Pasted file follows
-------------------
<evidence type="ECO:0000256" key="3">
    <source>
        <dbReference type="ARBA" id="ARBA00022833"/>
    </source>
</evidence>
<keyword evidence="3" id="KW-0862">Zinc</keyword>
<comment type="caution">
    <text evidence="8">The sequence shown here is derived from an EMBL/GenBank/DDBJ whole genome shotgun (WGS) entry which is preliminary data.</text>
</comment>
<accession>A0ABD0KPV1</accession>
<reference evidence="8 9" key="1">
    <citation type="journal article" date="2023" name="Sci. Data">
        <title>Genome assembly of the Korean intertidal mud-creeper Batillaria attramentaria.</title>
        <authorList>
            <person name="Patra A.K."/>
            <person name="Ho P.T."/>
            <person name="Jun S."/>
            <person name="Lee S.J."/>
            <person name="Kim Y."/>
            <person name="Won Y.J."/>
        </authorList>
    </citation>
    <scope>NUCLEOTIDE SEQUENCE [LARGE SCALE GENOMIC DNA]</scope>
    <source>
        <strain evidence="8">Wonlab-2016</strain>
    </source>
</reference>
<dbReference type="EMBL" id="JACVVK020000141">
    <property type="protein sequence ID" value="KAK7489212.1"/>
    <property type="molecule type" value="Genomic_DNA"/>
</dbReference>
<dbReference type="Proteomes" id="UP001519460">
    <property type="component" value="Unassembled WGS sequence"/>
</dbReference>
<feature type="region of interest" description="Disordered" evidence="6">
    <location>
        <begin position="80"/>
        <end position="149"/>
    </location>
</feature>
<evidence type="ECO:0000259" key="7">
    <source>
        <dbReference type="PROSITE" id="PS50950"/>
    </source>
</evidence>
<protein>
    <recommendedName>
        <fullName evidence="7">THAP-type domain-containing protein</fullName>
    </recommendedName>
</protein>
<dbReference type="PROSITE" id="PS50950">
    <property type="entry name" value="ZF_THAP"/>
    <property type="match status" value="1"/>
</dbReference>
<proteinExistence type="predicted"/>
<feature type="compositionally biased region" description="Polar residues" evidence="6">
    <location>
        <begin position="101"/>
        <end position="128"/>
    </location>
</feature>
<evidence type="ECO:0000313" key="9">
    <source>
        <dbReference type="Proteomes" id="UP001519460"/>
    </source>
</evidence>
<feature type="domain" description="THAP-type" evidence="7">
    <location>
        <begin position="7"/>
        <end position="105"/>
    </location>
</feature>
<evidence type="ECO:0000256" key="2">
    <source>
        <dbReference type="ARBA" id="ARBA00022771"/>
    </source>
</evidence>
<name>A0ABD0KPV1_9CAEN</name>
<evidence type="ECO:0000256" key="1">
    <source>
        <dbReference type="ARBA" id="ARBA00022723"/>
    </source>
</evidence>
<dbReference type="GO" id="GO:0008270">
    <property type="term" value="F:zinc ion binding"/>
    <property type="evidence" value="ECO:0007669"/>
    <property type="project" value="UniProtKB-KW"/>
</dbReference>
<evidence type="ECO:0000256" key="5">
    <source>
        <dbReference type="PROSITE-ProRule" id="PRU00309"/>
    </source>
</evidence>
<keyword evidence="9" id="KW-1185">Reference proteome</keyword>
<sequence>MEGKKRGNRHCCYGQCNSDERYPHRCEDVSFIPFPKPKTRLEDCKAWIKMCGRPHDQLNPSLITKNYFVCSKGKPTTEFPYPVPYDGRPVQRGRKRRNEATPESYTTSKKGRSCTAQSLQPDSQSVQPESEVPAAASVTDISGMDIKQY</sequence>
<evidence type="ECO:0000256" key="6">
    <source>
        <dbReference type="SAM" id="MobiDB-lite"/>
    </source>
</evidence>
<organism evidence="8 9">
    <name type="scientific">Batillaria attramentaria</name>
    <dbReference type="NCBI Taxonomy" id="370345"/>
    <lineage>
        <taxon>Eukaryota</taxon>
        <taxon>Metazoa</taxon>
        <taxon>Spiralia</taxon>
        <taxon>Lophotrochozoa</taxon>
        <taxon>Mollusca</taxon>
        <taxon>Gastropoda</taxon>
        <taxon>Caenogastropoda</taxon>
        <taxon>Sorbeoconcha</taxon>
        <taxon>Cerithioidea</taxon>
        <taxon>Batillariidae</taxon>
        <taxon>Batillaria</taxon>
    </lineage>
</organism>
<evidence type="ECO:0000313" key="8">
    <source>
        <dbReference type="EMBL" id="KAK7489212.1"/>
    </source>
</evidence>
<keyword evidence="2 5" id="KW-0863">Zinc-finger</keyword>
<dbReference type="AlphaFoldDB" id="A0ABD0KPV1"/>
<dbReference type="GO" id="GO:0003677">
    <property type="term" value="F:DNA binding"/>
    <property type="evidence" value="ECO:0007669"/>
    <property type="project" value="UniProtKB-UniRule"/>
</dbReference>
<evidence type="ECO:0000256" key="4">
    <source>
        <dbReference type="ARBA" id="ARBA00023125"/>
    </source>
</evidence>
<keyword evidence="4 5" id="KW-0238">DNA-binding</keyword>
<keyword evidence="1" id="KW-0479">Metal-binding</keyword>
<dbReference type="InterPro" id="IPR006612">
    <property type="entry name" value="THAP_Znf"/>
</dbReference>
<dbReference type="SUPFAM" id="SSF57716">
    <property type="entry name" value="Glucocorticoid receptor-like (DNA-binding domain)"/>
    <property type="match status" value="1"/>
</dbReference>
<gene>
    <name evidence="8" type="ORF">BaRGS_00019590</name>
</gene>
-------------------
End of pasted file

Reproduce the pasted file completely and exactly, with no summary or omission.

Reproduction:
<evidence type="ECO:0000256" key="3">
    <source>
        <dbReference type="ARBA" id="ARBA00022833"/>
    </source>
</evidence>
<keyword evidence="3" id="KW-0862">Zinc</keyword>
<comment type="caution">
    <text evidence="8">The sequence shown here is derived from an EMBL/GenBank/DDBJ whole genome shotgun (WGS) entry which is preliminary data.</text>
</comment>
<accession>A0ABD0KPV1</accession>
<reference evidence="8 9" key="1">
    <citation type="journal article" date="2023" name="Sci. Data">
        <title>Genome assembly of the Korean intertidal mud-creeper Batillaria attramentaria.</title>
        <authorList>
            <person name="Patra A.K."/>
            <person name="Ho P.T."/>
            <person name="Jun S."/>
            <person name="Lee S.J."/>
            <person name="Kim Y."/>
            <person name="Won Y.J."/>
        </authorList>
    </citation>
    <scope>NUCLEOTIDE SEQUENCE [LARGE SCALE GENOMIC DNA]</scope>
    <source>
        <strain evidence="8">Wonlab-2016</strain>
    </source>
</reference>
<dbReference type="EMBL" id="JACVVK020000141">
    <property type="protein sequence ID" value="KAK7489212.1"/>
    <property type="molecule type" value="Genomic_DNA"/>
</dbReference>
<dbReference type="Proteomes" id="UP001519460">
    <property type="component" value="Unassembled WGS sequence"/>
</dbReference>
<feature type="region of interest" description="Disordered" evidence="6">
    <location>
        <begin position="80"/>
        <end position="149"/>
    </location>
</feature>
<evidence type="ECO:0000259" key="7">
    <source>
        <dbReference type="PROSITE" id="PS50950"/>
    </source>
</evidence>
<protein>
    <recommendedName>
        <fullName evidence="7">THAP-type domain-containing protein</fullName>
    </recommendedName>
</protein>
<dbReference type="PROSITE" id="PS50950">
    <property type="entry name" value="ZF_THAP"/>
    <property type="match status" value="1"/>
</dbReference>
<proteinExistence type="predicted"/>
<feature type="compositionally biased region" description="Polar residues" evidence="6">
    <location>
        <begin position="101"/>
        <end position="128"/>
    </location>
</feature>
<evidence type="ECO:0000313" key="9">
    <source>
        <dbReference type="Proteomes" id="UP001519460"/>
    </source>
</evidence>
<feature type="domain" description="THAP-type" evidence="7">
    <location>
        <begin position="7"/>
        <end position="105"/>
    </location>
</feature>
<evidence type="ECO:0000256" key="2">
    <source>
        <dbReference type="ARBA" id="ARBA00022771"/>
    </source>
</evidence>
<name>A0ABD0KPV1_9CAEN</name>
<evidence type="ECO:0000256" key="1">
    <source>
        <dbReference type="ARBA" id="ARBA00022723"/>
    </source>
</evidence>
<dbReference type="GO" id="GO:0008270">
    <property type="term" value="F:zinc ion binding"/>
    <property type="evidence" value="ECO:0007669"/>
    <property type="project" value="UniProtKB-KW"/>
</dbReference>
<evidence type="ECO:0000256" key="5">
    <source>
        <dbReference type="PROSITE-ProRule" id="PRU00309"/>
    </source>
</evidence>
<keyword evidence="9" id="KW-1185">Reference proteome</keyword>
<sequence>MEGKKRGNRHCCYGQCNSDERYPHRCEDVSFIPFPKPKTRLEDCKAWIKMCGRPHDQLNPSLITKNYFVCSKGKPTTEFPYPVPYDGRPVQRGRKRRNEATPESYTTSKKGRSCTAQSLQPDSQSVQPESEVPAAASVTDISGMDIKQY</sequence>
<evidence type="ECO:0000256" key="6">
    <source>
        <dbReference type="SAM" id="MobiDB-lite"/>
    </source>
</evidence>
<organism evidence="8 9">
    <name type="scientific">Batillaria attramentaria</name>
    <dbReference type="NCBI Taxonomy" id="370345"/>
    <lineage>
        <taxon>Eukaryota</taxon>
        <taxon>Metazoa</taxon>
        <taxon>Spiralia</taxon>
        <taxon>Lophotrochozoa</taxon>
        <taxon>Mollusca</taxon>
        <taxon>Gastropoda</taxon>
        <taxon>Caenogastropoda</taxon>
        <taxon>Sorbeoconcha</taxon>
        <taxon>Cerithioidea</taxon>
        <taxon>Batillariidae</taxon>
        <taxon>Batillaria</taxon>
    </lineage>
</organism>
<evidence type="ECO:0000313" key="8">
    <source>
        <dbReference type="EMBL" id="KAK7489212.1"/>
    </source>
</evidence>
<keyword evidence="2 5" id="KW-0863">Zinc-finger</keyword>
<dbReference type="AlphaFoldDB" id="A0ABD0KPV1"/>
<dbReference type="GO" id="GO:0003677">
    <property type="term" value="F:DNA binding"/>
    <property type="evidence" value="ECO:0007669"/>
    <property type="project" value="UniProtKB-UniRule"/>
</dbReference>
<evidence type="ECO:0000256" key="4">
    <source>
        <dbReference type="ARBA" id="ARBA00023125"/>
    </source>
</evidence>
<keyword evidence="4 5" id="KW-0238">DNA-binding</keyword>
<keyword evidence="1" id="KW-0479">Metal-binding</keyword>
<dbReference type="InterPro" id="IPR006612">
    <property type="entry name" value="THAP_Znf"/>
</dbReference>
<dbReference type="SUPFAM" id="SSF57716">
    <property type="entry name" value="Glucocorticoid receptor-like (DNA-binding domain)"/>
    <property type="match status" value="1"/>
</dbReference>
<gene>
    <name evidence="8" type="ORF">BaRGS_00019590</name>
</gene>